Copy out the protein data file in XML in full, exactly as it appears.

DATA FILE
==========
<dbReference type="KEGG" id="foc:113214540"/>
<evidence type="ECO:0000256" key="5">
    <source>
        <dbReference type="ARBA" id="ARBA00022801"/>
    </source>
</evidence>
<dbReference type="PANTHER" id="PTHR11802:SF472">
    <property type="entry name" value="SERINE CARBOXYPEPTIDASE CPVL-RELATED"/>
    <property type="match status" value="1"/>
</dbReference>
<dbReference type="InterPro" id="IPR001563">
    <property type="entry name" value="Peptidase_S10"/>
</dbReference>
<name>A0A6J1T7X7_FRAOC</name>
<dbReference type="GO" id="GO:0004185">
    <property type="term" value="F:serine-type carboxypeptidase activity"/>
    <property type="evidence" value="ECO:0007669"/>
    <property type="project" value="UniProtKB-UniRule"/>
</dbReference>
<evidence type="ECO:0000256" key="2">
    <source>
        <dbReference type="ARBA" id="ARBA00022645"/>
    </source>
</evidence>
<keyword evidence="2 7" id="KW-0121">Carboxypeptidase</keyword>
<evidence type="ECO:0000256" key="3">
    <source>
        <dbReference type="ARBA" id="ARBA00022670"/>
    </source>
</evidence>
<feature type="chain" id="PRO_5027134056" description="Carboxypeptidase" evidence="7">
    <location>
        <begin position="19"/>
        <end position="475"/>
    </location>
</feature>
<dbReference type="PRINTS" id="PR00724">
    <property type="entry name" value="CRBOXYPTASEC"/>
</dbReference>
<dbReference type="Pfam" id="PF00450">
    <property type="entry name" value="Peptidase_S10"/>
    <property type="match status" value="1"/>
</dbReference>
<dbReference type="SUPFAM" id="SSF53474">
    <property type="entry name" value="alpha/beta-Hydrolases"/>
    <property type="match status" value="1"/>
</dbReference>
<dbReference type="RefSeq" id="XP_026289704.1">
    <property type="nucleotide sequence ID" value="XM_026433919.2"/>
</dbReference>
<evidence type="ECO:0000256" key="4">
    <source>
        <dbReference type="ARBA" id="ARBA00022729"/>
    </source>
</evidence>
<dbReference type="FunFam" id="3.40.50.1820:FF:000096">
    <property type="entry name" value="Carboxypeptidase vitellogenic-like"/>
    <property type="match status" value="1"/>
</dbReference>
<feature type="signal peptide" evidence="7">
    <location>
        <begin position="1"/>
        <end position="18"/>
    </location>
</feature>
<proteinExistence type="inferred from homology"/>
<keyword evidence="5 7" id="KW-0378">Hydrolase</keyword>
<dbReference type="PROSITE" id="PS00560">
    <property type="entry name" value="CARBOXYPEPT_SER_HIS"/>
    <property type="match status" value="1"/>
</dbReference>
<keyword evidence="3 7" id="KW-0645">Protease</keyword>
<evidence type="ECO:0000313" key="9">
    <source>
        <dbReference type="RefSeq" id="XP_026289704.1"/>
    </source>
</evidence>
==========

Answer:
<dbReference type="KEGG" id="foc:113214540"/>
<evidence type="ECO:0000256" key="5">
    <source>
        <dbReference type="ARBA" id="ARBA00022801"/>
    </source>
</evidence>
<dbReference type="PANTHER" id="PTHR11802:SF472">
    <property type="entry name" value="SERINE CARBOXYPEPTIDASE CPVL-RELATED"/>
    <property type="match status" value="1"/>
</dbReference>
<dbReference type="InterPro" id="IPR001563">
    <property type="entry name" value="Peptidase_S10"/>
</dbReference>
<name>A0A6J1T7X7_FRAOC</name>
<dbReference type="GO" id="GO:0004185">
    <property type="term" value="F:serine-type carboxypeptidase activity"/>
    <property type="evidence" value="ECO:0007669"/>
    <property type="project" value="UniProtKB-UniRule"/>
</dbReference>
<evidence type="ECO:0000256" key="2">
    <source>
        <dbReference type="ARBA" id="ARBA00022645"/>
    </source>
</evidence>
<keyword evidence="2 7" id="KW-0121">Carboxypeptidase</keyword>
<evidence type="ECO:0000256" key="3">
    <source>
        <dbReference type="ARBA" id="ARBA00022670"/>
    </source>
</evidence>
<feature type="chain" id="PRO_5027134056" description="Carboxypeptidase" evidence="7">
    <location>
        <begin position="19"/>
        <end position="475"/>
    </location>
</feature>
<dbReference type="PRINTS" id="PR00724">
    <property type="entry name" value="CRBOXYPTASEC"/>
</dbReference>
<dbReference type="Pfam" id="PF00450">
    <property type="entry name" value="Peptidase_S10"/>
    <property type="match status" value="1"/>
</dbReference>
<dbReference type="SUPFAM" id="SSF53474">
    <property type="entry name" value="alpha/beta-Hydrolases"/>
    <property type="match status" value="1"/>
</dbReference>
<dbReference type="RefSeq" id="XP_026289704.1">
    <property type="nucleotide sequence ID" value="XM_026433919.2"/>
</dbReference>
<evidence type="ECO:0000256" key="4">
    <source>
        <dbReference type="ARBA" id="ARBA00022729"/>
    </source>
</evidence>
<dbReference type="FunFam" id="3.40.50.1820:FF:000096">
    <property type="entry name" value="Carboxypeptidase vitellogenic-like"/>
    <property type="match status" value="1"/>
</dbReference>
<feature type="signal peptide" evidence="7">
    <location>
        <begin position="1"/>
        <end position="18"/>
    </location>
</feature>
<proteinExistence type="inferred from homology"/>
<keyword evidence="5 7" id="KW-0378">Hydrolase</keyword>
<dbReference type="PROSITE" id="PS00560">
    <property type="entry name" value="CARBOXYPEPT_SER_HIS"/>
    <property type="match status" value="1"/>
</dbReference>
<keyword evidence="3 7" id="KW-0645">Protease</keyword>
<evidence type="ECO:0000313" key="9">
    <source>
        <dbReference type="RefSeq" id="XP_026289704.1"/>
    </source>
</evidence>